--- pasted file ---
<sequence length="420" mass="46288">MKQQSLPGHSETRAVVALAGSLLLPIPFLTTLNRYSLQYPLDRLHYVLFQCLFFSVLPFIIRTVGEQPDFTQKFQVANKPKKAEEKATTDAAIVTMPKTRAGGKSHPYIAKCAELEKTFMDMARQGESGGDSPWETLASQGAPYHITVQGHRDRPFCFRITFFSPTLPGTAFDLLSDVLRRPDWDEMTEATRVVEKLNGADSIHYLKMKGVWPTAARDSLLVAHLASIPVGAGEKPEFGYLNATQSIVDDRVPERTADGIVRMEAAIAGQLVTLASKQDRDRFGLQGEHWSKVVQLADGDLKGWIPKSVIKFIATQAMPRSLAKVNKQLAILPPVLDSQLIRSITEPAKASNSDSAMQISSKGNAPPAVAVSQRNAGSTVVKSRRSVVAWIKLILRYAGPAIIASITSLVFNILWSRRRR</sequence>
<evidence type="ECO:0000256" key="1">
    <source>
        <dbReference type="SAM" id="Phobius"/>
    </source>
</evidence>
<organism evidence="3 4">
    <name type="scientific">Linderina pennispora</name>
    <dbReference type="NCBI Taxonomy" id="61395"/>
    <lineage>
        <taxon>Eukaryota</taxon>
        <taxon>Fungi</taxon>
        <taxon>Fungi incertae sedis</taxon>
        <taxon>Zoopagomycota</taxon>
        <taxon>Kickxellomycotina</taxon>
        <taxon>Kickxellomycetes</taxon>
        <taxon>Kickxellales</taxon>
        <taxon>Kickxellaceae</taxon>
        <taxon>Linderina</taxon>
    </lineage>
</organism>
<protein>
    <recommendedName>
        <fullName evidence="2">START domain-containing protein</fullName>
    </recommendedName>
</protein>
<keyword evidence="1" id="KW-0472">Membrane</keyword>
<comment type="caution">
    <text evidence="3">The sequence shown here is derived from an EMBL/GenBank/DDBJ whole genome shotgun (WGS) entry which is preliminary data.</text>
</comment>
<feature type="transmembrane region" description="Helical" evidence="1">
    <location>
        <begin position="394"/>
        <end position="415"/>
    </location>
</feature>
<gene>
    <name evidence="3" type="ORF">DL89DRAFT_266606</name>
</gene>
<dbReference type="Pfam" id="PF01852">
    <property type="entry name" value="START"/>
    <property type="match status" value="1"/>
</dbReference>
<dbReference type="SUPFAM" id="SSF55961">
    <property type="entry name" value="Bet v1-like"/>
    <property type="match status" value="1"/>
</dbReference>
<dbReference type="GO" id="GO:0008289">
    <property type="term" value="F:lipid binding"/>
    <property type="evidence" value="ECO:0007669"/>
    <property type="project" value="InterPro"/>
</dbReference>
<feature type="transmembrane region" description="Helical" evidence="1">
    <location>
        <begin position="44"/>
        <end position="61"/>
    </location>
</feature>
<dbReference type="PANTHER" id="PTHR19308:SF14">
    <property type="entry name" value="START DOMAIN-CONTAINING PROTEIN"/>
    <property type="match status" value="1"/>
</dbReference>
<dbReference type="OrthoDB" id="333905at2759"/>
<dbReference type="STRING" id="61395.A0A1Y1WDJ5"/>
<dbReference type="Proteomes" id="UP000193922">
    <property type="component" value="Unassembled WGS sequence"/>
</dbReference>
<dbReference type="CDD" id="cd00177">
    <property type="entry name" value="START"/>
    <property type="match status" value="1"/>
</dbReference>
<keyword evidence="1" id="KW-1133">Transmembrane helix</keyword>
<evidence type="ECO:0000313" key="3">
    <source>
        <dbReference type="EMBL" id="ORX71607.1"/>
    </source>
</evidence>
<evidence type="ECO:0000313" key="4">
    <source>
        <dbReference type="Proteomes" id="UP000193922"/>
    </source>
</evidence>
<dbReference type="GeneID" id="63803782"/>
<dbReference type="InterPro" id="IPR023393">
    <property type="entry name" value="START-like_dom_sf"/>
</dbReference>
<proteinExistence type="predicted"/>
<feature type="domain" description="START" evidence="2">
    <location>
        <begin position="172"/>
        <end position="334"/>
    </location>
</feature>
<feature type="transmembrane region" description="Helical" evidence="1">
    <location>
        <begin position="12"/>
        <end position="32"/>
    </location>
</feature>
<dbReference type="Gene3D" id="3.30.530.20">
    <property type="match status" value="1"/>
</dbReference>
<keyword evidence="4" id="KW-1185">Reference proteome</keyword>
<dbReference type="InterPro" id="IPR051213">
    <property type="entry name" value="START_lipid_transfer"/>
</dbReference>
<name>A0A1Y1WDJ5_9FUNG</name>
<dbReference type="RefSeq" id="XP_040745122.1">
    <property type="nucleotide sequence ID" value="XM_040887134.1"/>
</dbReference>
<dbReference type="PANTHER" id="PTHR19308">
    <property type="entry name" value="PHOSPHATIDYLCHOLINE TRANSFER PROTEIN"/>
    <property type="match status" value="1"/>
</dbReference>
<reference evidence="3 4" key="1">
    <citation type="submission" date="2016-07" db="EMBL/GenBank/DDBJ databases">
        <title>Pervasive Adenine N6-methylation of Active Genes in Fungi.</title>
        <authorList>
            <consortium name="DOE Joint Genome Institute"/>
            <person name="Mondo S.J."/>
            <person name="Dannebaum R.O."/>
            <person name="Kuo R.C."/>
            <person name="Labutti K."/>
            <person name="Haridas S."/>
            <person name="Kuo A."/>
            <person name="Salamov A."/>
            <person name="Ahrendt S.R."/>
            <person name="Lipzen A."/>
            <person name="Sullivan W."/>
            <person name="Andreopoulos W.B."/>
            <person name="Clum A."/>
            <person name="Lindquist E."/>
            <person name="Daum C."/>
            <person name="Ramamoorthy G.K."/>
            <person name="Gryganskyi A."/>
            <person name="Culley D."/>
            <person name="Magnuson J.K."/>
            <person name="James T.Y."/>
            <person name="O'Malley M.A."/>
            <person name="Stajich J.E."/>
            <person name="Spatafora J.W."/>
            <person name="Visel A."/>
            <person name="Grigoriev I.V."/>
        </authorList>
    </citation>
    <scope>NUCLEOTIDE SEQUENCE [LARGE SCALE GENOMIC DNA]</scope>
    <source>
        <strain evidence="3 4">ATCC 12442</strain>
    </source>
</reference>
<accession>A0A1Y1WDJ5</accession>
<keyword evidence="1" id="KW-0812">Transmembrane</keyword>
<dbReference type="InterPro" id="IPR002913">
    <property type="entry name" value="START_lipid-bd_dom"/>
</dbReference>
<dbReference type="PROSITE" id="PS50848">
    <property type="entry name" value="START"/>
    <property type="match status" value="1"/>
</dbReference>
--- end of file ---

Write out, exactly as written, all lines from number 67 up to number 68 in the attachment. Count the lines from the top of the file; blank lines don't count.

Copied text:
</dbReference>
<dbReference type="CDD" id="cd00177">